iOS v/s Android

There is nothing more obvious than the fact that iOS and Android are competitors and are pretty much the only ones in the smartphone market as it stands today. Though iOS had a few years of head start to Android, Android soon caught up to iOS and eventually beat it in the market share by a huge margin, globally. Most recent data (via BusinessInsider) suggests that the trend that has been valid in terms of market share when it comes to smartphones has not changed much in the last couple of years. That is Android has close to 75 to 80% while iOS has close to 18 to 20% of the global smartphone market. 

iOS v/s Android smartphone market share as of Feb 2015 (source: BusinessInsider)

iOS v/s Android smartphone market share as of Feb 2015 (source: BusinessInsider)

Everyone in the Apple blogosphere (including me) has always argued that the market share alone is not the complete story and it is only wise to compare the profit share as well in the smartphone market as Apple doesn't typically play in all the smartphone markets that Google does. In terms of profit share, Apple has trounced Google (by a bigger margin than Google has trounced Apple in marketshare) for quite a while now. The recent data (via AppleInsider) on the profit share of iOS v/s Android in the smartphone market suggests the same trend holds true. Apple makes almost 9 times more money that Google from its mobile devices.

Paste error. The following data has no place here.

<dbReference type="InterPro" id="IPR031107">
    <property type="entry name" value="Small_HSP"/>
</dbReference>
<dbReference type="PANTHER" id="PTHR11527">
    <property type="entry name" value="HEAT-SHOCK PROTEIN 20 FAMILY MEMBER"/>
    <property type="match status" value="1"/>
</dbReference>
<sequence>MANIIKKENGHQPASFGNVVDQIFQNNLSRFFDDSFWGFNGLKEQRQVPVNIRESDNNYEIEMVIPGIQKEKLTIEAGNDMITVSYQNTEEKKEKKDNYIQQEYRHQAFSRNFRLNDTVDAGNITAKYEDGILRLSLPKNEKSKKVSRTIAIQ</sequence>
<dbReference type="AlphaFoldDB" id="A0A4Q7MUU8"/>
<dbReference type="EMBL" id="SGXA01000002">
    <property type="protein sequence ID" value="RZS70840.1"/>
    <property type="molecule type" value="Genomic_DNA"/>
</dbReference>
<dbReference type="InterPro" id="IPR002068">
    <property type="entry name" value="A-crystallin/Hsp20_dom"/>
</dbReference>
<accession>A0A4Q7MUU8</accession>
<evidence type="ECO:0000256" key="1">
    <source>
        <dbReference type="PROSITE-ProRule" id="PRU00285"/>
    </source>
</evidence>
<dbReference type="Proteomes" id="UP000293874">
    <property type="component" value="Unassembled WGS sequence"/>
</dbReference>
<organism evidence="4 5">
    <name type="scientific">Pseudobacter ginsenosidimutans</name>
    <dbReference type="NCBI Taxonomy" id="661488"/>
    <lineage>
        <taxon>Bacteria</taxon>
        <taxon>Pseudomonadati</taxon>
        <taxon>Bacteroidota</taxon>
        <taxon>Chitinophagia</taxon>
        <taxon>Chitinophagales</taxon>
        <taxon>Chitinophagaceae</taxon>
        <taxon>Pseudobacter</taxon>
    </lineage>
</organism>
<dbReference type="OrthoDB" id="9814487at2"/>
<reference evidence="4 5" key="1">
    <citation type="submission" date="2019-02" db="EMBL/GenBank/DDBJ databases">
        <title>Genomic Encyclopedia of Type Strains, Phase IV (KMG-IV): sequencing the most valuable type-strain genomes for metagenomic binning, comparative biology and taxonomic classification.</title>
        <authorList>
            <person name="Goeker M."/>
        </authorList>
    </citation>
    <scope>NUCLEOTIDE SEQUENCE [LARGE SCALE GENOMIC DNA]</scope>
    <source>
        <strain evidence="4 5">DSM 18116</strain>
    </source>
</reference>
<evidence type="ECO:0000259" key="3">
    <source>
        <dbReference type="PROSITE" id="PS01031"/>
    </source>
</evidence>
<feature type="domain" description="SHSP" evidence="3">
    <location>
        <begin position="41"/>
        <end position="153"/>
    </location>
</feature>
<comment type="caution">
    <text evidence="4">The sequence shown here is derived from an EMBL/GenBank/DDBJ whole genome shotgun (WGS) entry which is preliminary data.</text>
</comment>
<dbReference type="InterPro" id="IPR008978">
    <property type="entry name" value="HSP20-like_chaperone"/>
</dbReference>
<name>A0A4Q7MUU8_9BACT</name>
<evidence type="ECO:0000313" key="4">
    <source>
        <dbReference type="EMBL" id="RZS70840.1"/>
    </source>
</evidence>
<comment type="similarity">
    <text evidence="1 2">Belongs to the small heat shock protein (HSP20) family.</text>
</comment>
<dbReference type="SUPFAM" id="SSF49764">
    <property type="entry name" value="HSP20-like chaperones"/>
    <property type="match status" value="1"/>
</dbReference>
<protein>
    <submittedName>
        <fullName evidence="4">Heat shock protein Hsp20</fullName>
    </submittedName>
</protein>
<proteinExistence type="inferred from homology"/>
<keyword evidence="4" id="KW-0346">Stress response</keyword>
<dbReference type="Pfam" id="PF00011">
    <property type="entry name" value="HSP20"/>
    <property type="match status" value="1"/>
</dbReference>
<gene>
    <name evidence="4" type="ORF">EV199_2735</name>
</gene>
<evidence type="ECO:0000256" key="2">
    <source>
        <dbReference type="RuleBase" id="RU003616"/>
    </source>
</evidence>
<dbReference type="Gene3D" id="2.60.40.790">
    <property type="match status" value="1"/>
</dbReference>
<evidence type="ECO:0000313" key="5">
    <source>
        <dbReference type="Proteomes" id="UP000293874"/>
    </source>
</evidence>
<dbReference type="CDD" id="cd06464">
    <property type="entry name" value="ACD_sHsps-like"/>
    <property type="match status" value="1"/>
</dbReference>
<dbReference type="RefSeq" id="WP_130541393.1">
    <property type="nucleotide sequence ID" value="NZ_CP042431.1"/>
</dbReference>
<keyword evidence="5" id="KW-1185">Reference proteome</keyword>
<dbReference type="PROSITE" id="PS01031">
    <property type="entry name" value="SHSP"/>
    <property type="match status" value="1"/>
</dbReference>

iOS v/s Android smartphone profit share as of Feb 2015 (via AppleInsider)

iOS v/s Android smartphone profit share as of Feb 2015 (via AppleInsider)

But just like how, concluding that Google is winning the smartphone race based on the market share data, is absurd, it is equally absurd to conclude that Apple is winning this race based on the profit share data. The missing parameter in this context is the objective of each of the two companies for their mobile operating systems. Apple's is a product company and its objective is to make the best products (according to it) and the boat load of profits it makes is just a by product or a confirmation that its doing its job. Google's objective with Android is to be omnipresent or be installed in the most number of devices as possible across the globe, to increase is install base for its ads and other related businesses. So based on these, shouldn't we conclude that both companies have succeeded in their respective missions? I think so and this statement is true at least as of today. But the biggest loser in this race is and has always been Microsoft. It doesn't even feature in some of the tables and plots above with a non-zero value! 

But just like how, concluding that Google is winning the smartphone race based on the market share data, is absurd, it is equally absurd to conclude that Apple is winning this race based on the profit share data.

Note: It might be wise to look at micro markets for a more apt comparison of these two mobile strategies. Like how Apple is gaining and maintaining a strong foothold with its iOS devices in the Enterprise market (via VentrueBeat) or how Google is paving itself a nice niche over taking Apple in the educational market (via BusinessInsider) with its Chrome books (I still think Chrome OS is the future of Android by the way).